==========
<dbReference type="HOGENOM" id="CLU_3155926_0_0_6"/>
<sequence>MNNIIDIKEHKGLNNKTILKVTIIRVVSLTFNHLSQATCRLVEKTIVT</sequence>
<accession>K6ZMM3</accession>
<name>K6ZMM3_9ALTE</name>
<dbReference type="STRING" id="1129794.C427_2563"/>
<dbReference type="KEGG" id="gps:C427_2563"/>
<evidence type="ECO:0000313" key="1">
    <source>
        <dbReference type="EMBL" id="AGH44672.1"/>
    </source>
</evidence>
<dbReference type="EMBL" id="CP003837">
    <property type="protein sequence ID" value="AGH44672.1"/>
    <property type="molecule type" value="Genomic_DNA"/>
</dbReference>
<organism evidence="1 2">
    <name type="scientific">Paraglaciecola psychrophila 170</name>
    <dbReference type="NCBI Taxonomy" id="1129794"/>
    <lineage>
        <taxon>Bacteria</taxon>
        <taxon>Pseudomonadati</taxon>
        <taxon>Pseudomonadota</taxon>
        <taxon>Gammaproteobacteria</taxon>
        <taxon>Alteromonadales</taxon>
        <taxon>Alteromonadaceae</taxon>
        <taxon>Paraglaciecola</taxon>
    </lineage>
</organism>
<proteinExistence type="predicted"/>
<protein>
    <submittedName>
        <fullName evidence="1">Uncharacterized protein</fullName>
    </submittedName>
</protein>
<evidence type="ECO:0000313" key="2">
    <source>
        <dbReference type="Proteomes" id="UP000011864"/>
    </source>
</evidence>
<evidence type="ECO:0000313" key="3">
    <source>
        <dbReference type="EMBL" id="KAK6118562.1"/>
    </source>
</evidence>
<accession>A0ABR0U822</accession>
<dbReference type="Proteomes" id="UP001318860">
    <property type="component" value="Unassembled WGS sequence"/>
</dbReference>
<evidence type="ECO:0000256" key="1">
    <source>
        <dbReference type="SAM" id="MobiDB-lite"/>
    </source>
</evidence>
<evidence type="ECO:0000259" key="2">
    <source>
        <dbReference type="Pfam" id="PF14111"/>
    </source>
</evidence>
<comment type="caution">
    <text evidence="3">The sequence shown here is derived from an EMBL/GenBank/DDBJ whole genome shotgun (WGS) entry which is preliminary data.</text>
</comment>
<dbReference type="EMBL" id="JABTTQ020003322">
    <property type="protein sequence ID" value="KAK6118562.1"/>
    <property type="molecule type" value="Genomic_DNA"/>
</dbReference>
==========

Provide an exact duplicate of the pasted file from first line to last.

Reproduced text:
<dbReference type="HOGENOM" id="CLU_3155926_0_0_6"/>
<sequence>MNNIIDIKEHKGLNNKTILKVTIIRVVSLTFNHLSQATCRLVEKTIVT</sequence>
<accession>K6ZMM3</accession>
<name>K6ZMM3_9ALTE</name>
<dbReference type="STRING" id="1129794.C427_2563"/>
<dbReference type="KEGG" id="gps:C427_2563"/>
<evidence type="ECO:0000313" key="1">
    <source>
        <dbReference type="EMBL" id="AGH44672.1"/>
    </source>
</evidence>
<dbReference type="EMBL" id="CP003837">
    <property type="protein sequence ID" value="AGH44672.1"/>
    <property type="molecule type" value="Genomic_DNA"/>
</dbReference>
<organism evidence="1 2">
    <name type="scientific">Paraglaciecola psychrophila 170</name>
    <dbReference type="NCBI Taxonomy" id="1129794"/>
    <lineage>
        <taxon>Bacteria</taxon>
        <taxon>Pseudomonadati</taxon>
        <taxon>Pseudomonadota</taxon>
        <taxon>Gammaproteobacteria</taxon>
        <taxon>Alteromonadales</taxon>
        <taxon>Alteromonadaceae</taxon>
        <taxon>Paraglaciecola</taxon>
    </lineage>
</organism>
<proteinExistence type="predicted"/>
<protein>
    <submittedName>
        <fullName evidence="1">Uncharacterized protein</fullName>
    </submittedName>
</protein>
<evidence type="ECO:0000313" key="2">
    <source>
        <dbReference type="Proteomes" id="UP000011864"/>
    </source>
</evidence>
<evidence type="ECO:0000313" key="3">
    <source>
        <dbReference type="EMBL" id="KAK6118562.1"/>
    </source>
</evidence>
<accession>A0ABR0U822</accession>
<dbReference type="Proteomes" id="UP001318860">
    <property type="component" value="Unassembled WGS sequence"/>
</dbReference>
<evidence type="ECO:0000256" key="1">
    <source>
        <dbReference type="SAM" id="MobiDB-lite"/>
    </source>
</evidence>
<evidence type="ECO:0000259" key="2">
    <source>
        <dbReference type="Pfam" id="PF14111"/>
    </source>
</evidence>
<comment type="caution">
    <text evidence="3">The sequence shown here is derived from an EMBL/GenBank/DDBJ whole genome shotgun (WGS) entry which is preliminary data.</text>
</comment>
<dbReference type="EMBL" id="JABTTQ020003322">
    <property type="protein sequence ID" value="KAK6118562.1"/>
    <property type="molecule type" value="Genomic_DNA"/>
</dbReference>